naked without beer
Sunday, August 3 2003
After a lavish (though still Continental) breakfast for all six of us out on the south deck, we went off to find a swimming hole in the Catskills. Since none of us are familiar enough with the secret places in the area, we enlisted the aid of a knowledgeable local. The person who served in this capacity was Ray's old friend Rich, the guy who sells pottery in Woodstock. We met him near his shop in downtown Woodstock and then he guided us from there. He brought along his dog Lucy, yet another medium-sized black dog who appearance and behavior falls on the continuum defined by Sally, Eleanor, and Suzy (Ran and Nancy's dog). Suzy, by the way, had chosen not to come with us on this outing; unlike most dogs, she hates to ride in cars.
Rich rode in our car with Gretchen, me, Sally, and Eleanor, while everyone else followed behind in Ray and Nancy's car. As we were getting gas in Woodstock, Rich made the observation that it was too bad that it wasn't yet noon, because this meant we couldn't yet buy beer. I was delighted, telling Gretchen, "Hey, you think I'm an alcoholic, but I didn't even know about that law!"
A few minutes further down the road, Rich asked a question that is virtually unheard in the adult circles in which I now run. "Don't you think we should get some beer?" For me it was a refreshing question to hear asked; it made me nostalgic for the crazy days back in Charlottesville, when every adventure began with either the purchase of beer or tussin. I enthusiastically agreed that we should get beer. In this car, on this trip, for once it was Gretchen - not me - who was in the minority when it came to notions of perhaps buying beer. We stopped at what Rich thought was our last chance to get beer, an Exxon station a short distance inside Greene County. By now Gretchen was frazzled and irritated by all the delays, driving, and needless stops on the way to what is normally a quickly-satisfied need: swimming. It clearly annoyed her that we were stopping to attend to a need normally outgrown by people our age. Compounding her irritation was the fact that she hadn't eaten anything yet today. Gretchen has no appetite in the morning and never eats breakfast. Though she'd prepared a lavish spread for our guests this morning, she hadn't partaken.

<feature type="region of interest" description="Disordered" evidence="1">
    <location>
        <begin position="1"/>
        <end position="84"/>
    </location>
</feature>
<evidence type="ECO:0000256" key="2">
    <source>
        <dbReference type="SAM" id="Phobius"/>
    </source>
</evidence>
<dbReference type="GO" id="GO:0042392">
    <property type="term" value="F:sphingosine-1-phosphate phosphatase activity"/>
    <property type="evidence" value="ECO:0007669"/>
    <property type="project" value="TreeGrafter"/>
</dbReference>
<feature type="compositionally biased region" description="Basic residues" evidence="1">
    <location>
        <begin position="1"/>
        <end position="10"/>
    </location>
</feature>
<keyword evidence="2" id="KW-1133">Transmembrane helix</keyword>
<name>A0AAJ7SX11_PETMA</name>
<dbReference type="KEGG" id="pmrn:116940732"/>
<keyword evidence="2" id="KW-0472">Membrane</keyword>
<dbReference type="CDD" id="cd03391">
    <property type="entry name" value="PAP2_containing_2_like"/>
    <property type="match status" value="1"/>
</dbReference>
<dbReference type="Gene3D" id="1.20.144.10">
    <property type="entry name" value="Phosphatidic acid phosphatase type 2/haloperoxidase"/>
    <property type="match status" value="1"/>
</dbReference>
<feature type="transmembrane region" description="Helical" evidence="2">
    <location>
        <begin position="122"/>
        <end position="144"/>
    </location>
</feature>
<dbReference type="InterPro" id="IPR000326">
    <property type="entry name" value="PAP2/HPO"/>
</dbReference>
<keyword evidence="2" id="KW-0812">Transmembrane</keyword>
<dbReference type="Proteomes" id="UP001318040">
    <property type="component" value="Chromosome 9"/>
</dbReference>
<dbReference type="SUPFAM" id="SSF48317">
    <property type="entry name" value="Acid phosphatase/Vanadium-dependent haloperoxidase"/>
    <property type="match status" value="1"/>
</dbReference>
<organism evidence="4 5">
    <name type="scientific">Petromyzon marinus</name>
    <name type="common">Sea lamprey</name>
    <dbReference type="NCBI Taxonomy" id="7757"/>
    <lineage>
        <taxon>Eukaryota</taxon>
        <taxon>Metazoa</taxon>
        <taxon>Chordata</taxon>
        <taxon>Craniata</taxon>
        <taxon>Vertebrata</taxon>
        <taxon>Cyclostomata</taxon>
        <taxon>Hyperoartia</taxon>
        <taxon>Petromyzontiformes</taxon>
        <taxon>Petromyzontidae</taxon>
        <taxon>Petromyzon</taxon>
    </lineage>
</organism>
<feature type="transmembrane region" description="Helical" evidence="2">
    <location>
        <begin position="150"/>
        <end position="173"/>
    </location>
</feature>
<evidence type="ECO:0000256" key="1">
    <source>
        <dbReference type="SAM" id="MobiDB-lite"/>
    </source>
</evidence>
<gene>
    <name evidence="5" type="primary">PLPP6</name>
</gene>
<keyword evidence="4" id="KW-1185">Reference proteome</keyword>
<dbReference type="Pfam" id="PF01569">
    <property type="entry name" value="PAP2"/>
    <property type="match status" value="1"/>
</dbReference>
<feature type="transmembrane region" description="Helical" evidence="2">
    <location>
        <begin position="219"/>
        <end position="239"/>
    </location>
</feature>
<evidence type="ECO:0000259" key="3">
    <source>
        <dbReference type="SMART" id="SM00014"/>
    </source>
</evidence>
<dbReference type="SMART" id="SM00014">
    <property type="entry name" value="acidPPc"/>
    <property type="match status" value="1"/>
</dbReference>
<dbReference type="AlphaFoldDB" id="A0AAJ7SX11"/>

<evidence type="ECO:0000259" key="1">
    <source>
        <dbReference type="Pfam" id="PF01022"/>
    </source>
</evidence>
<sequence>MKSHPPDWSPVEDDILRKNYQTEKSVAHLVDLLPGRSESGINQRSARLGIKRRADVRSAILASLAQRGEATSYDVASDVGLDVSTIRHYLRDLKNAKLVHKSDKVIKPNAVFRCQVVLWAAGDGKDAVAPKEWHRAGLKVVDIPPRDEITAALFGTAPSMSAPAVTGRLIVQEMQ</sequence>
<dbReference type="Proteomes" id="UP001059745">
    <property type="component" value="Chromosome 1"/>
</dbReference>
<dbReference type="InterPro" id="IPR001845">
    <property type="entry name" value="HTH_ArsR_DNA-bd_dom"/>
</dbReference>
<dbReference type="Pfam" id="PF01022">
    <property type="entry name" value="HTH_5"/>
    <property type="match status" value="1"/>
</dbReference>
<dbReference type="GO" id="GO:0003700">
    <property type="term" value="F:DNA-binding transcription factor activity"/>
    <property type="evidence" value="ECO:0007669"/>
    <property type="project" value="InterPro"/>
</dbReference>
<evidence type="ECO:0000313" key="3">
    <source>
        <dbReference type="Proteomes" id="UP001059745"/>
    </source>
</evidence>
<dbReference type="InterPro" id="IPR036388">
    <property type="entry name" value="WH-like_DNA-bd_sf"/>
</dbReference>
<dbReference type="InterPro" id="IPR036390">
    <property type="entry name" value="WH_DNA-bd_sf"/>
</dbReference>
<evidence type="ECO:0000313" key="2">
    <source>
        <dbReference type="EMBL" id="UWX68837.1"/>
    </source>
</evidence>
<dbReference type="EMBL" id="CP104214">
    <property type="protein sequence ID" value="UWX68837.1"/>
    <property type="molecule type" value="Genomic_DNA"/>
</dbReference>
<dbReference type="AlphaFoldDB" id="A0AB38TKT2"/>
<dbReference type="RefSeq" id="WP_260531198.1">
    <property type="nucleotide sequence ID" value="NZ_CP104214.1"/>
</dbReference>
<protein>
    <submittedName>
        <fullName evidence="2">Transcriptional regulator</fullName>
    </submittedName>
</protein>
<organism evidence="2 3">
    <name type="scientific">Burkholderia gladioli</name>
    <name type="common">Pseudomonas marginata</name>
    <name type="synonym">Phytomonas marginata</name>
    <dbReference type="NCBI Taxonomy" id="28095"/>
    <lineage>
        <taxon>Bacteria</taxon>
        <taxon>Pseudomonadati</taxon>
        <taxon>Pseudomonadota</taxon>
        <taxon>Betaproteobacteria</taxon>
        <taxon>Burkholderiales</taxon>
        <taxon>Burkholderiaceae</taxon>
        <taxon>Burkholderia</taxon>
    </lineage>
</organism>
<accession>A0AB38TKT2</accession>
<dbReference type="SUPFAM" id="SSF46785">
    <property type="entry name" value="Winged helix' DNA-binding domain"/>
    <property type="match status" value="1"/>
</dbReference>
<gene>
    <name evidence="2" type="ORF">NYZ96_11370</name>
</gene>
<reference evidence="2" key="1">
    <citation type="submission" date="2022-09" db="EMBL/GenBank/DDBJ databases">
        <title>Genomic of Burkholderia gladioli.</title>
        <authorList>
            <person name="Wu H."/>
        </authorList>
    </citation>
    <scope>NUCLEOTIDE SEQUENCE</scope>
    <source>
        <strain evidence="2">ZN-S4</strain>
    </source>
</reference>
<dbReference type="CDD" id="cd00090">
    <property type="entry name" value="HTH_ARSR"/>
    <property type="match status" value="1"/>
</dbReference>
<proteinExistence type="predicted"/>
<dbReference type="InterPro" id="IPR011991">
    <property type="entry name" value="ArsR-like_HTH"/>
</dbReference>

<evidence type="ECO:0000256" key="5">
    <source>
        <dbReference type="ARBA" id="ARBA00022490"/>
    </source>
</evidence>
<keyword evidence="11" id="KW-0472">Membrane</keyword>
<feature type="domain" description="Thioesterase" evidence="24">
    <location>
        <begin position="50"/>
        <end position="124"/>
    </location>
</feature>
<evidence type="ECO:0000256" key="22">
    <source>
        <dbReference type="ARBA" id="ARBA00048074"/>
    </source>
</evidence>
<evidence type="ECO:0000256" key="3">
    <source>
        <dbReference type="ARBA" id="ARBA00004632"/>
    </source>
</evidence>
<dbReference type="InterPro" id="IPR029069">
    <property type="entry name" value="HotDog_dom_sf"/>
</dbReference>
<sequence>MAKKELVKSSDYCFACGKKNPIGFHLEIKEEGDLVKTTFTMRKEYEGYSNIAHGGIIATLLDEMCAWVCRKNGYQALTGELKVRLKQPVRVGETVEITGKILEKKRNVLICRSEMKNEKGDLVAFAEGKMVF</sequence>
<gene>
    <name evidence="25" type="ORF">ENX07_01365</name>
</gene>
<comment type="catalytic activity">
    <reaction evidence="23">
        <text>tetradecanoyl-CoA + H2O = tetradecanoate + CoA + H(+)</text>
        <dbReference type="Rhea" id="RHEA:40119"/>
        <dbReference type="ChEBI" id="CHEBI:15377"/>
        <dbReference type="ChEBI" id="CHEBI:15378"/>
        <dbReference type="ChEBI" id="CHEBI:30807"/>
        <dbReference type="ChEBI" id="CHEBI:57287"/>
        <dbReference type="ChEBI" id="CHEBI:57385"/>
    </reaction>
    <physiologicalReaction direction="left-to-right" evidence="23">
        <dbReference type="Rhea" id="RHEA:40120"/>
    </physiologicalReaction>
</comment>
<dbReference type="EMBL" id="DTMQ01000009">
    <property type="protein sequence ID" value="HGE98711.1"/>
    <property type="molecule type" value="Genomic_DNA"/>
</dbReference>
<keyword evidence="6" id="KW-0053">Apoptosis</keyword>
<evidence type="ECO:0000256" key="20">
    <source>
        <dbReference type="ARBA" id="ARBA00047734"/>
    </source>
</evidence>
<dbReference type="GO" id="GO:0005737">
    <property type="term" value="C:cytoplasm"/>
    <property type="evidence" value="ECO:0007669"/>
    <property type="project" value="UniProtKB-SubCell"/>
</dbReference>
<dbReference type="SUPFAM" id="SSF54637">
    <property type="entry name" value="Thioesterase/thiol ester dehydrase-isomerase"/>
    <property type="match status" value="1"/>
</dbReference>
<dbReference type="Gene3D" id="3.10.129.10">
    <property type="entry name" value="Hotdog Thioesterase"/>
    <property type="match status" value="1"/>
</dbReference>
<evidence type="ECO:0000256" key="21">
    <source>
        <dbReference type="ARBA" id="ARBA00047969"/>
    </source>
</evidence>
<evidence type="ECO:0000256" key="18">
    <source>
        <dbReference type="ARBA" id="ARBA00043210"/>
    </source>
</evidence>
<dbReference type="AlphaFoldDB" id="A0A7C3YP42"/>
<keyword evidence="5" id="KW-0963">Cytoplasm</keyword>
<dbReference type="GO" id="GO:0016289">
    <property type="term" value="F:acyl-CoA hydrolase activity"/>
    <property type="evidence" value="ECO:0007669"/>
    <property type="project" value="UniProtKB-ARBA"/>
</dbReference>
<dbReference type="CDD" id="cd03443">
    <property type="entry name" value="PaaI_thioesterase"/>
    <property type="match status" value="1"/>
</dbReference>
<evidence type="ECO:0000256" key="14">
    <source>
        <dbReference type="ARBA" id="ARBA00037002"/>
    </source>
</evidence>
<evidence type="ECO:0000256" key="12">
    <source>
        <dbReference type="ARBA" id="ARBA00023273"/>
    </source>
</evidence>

Our destination was a narrow gorge and waterfall called Fawn's Leap, supposedly named after a fawn that fell to its death while being pursued by hunters. The Leap was directly alongside route 23A as it winds its way beside Kaaterskill Creek, which pours down from a plateau to the west. Parking our cars and getting our entourage to the leap proved to be a major hassle. The traffic on 23A was heavy, and the dogs had to be on leashes. There was no place to swim upstream from the falls, so we had to walk over rough terrain down to the bottom. Rich's dog Lucy seemed to love swimming in the water, but Sally and Eleanor were not so keen on getting wet. Sally managed to do a little swimming, but Eleanor stayed on shore and mostly looked miserable. The shoreline was so rough with large pebbles that there wasn't even any place for her to comfortably lie down. And then after awhile Lucy started freaking out, overwhelmed by the responsibility of having to save everyone who had ventured into the deep pool at the base of the falls. She retreated to the shore and began shivering - partly from the cold water and partly from anxiety.
Meanwhile a varied group of younger people gathered to socialize above the leap. Some of the more macho of the boys in this group took turns leaping into the pool below, a drop of some 25 to 30 feet. When they really wanted to prove how macho they were, they climbed up in a tree above the leap and jumped from that. Someone had taken one of those black-arrow-on-a-yellow-background road signs and installed it above the leap so it pointed straight down.
We didn't stay very long. Rain began to fall and Gretchen was concerned about the dogs, all of whom were now as miserable as anyone has ever seen an off-leash-dog-in-nature being. She considered this entire swimming expedition a disaster, noting that this was no place for dogs and not an especially fun place for non-adolescent humans either.
We drove to down route 214 to Phoenicia and had a late lunch at Sweet Sue's, everybody's favorite restaurant in the central Catskills. As we were getting out of the car, I jokingly suggested to Rich that we shotgun a couple beers before we went into the restaurant. I mostly said this for Gretchen's benefit, just to watch her face and see the look of a theory being confirmed as Rich said, "okay!"
A powerful thunderstorm drenched everything not under roof as we ate inside Sweet Sue's. We'd left the dogs in the car and they were probably terrified by the intense electrical activity and the water coming through the gaps we'd left in the windows.